‘Waterworld’ no longer seems sci-fi, so an artist designed your future gills

Blistering heat. Flooded streets. Preoccupied politicians and corporations more concerned with profit than protecting the planet. Earth’s future looks pretty bleak.

There are ways to mitigate the most devastating effects of climate change — clean energy offers alternatives to fossil fuels and science may help us help us save some species — but the fact is Earth will change and we’ll have to adapt along with it.

That realization sparked an innovative — if a bit dystopian — project by Jun Kamei, a materials scientist and student at the Royal College of Arts in London. After learning about studies showing how sea level rise could flood many coastal cities and displace billions of people across the globe by 2100, Kamei began to wonder what our future would look like — and what humans would look like in the future.

“What kind of products would humans start to design to adapt our aquatic future?”

He envisioned a scenario in which coastal megacities “like New York, Tokyo, Beijing, Shanghai, Singapore, and Hong Kong become semi-submerged,” he tells Digital Trends. “I was interested about what kind of new products human would start to design to adapt to this kind of future.”

In the tradition of biomimetic design, Kamei began to conceptualize a garment that could let people adapt to a more aquatic lifestyle. He studied air-breathing insects that survive underwater by using a reservoir of air trapped beneath their exoskeleton, which acts as a sort of gill and barrier between the insect and the water, allowing oxygen molecules to seep in.

Running with this idea, Kamei created Amphibio: a 3D-printed garment designed to capture air and replenish oxygen, while dissipating carbon dioxide underwater.

The garment is comprised of three parts: the gills, which are worn around the chest like a vest, the mask, and a tube to connect the two. Think of it as a mix between free diving and scuba diving, with some futuristic flair for good measure.

Made out of a porous and hydrophobic material, the gills are aesthetically striking, like scaled armor. Kamei wasn’t willing to divulge much about the material itself (he recently filed a patent for it) but in a short video he demonstrates how the gill is capable of extracting low levels of oxygen from water. Kamei doesn’t yet have a working prototype for the mask but offered a glimpse at what it might look.

“Artistically, I like it. Scientifically, I’m very dubious.”

The garment’s scaled form serves a function. By corrugating the material, Kamei increases the Amphibio’s surface area and allows more oxygen to seep through. That’s pivotal — humans breathe a lot oxygen. In fact, our appetite for oxygen is so voracious, Joseph Bonaventura, a professor of marine science and conservation at Duke University, thinks the Amphibio is a bit out of its depths.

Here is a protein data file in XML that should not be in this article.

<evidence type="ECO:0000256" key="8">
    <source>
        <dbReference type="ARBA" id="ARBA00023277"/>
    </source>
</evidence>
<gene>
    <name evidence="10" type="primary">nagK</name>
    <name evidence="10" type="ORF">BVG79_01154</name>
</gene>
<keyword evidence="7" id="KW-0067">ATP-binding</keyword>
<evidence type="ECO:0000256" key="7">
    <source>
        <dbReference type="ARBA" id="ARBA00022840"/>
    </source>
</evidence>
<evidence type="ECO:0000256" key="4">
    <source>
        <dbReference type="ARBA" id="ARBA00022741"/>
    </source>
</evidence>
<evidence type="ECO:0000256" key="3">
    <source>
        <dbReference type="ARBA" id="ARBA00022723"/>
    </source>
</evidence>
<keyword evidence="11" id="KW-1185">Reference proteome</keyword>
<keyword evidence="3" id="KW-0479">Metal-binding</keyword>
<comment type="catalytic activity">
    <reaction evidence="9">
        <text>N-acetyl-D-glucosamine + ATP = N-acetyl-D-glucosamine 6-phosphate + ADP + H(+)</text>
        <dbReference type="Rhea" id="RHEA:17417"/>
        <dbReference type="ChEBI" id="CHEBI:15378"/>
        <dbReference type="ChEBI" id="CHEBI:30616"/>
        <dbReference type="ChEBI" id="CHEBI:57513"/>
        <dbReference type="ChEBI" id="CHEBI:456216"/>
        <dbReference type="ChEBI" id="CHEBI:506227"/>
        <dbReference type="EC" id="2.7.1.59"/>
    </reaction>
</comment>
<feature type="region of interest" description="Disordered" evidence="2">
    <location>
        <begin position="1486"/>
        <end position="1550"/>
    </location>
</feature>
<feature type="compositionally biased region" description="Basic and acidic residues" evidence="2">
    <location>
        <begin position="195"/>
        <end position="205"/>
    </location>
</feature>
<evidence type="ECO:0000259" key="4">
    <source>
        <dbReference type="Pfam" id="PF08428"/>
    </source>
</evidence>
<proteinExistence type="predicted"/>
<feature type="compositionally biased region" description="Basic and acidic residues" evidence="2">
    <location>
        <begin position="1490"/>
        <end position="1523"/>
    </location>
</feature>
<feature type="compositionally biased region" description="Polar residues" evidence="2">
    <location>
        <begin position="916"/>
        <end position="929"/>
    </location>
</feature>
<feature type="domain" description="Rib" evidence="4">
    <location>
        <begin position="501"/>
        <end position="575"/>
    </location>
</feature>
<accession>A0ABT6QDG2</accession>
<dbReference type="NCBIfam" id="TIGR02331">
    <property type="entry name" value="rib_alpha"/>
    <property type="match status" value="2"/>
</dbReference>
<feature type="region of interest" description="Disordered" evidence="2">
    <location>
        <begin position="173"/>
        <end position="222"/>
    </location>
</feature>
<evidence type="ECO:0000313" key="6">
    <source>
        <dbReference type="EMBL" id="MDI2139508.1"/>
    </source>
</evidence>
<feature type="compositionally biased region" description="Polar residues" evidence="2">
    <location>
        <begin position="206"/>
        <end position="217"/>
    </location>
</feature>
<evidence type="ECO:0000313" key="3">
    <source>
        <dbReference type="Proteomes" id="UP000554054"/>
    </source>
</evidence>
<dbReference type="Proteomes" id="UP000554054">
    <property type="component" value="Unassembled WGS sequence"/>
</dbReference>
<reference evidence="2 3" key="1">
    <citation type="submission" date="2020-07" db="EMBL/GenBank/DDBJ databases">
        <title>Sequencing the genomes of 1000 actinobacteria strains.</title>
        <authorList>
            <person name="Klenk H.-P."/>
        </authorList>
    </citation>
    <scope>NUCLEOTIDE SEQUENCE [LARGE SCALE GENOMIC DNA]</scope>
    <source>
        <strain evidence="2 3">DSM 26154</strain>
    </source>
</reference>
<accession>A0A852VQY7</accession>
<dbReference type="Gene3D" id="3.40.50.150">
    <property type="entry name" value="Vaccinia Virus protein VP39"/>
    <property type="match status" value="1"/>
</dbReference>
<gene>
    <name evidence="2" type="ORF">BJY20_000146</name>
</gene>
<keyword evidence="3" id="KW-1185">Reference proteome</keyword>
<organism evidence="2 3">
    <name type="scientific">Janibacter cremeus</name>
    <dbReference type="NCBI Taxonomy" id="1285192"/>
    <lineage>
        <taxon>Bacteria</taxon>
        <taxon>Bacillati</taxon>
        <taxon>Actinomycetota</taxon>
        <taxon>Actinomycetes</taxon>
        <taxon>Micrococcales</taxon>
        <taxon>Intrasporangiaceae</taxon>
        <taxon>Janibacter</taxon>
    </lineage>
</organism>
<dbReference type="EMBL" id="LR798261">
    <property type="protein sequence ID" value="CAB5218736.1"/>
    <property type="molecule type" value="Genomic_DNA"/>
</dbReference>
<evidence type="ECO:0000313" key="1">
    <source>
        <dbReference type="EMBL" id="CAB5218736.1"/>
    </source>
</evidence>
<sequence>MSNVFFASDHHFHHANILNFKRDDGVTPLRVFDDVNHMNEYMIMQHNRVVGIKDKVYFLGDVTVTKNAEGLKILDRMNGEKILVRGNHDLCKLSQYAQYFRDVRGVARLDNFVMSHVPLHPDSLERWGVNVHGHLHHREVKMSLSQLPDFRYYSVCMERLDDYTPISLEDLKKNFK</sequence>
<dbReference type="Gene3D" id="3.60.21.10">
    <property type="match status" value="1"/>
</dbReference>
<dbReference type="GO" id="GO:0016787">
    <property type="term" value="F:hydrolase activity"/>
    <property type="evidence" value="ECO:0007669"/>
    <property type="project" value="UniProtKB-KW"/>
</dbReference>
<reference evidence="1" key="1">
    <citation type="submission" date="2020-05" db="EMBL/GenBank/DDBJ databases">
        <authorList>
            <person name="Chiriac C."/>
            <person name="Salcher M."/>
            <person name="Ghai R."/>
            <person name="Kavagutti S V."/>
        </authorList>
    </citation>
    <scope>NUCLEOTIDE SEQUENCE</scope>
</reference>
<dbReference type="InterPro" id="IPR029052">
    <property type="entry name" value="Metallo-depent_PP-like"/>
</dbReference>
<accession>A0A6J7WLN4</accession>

“We burn basically 500 liters of oxygen per day on average,” he says. “That’s eleven-thousand liters of air per day. That’s a huge amount.” Surface water contains about ten milliliters of oxygen per liter, meaning the Amphibio would need to extract oxygen from some 50,000 liters of water at 100 percent efficiency to sustain a breathing human.

Bonaventura has, as they say, done the math. In the 70s he invented the Hemosponge: an artificial gill technology funded by the Office of Naval Research and DARPA. He admires Kamei’s aesthetic but isn’t convinced from a technical standpoint.

“Artistically, I like it,” Bonaventura says. “Scientifically, I’m very dubious.”

Kamei recognizes the challenges with the device. For one thing, the current prototype doesn’t pull nearly enough oxygen from water to sustain living, breathing human being. In the device’s concept photos, the Amphibio has a surface area of about 43 square feet. Kamei thinks the final design would require something around 344 square feet — that’s more surface area than two average-sized bedrooms! He may be able to implement more ridges to increase its square footage, but that would likely result in relatively restrictive, full-body suit.

Regardless, Kamei thinks Amphibio remains “in the realm of the ‘not impossible.’” Whether or not the gills work, it’s a conceptually interesting project that delves into solutions for surviving in a crucial potential future of our planet.

Today, billions of people rely on oceans as their primary source of food. But few civilizations have turned to truly aquatic lifestyles. It’s not unlikely that climate change will continue to spiral out of control, and in that semi-submerged future our dependence on the ocean’s bounty will only grow even greater. The “underwater world would become a new urban environment,” thinks Kamei, so why not take advantage of it?

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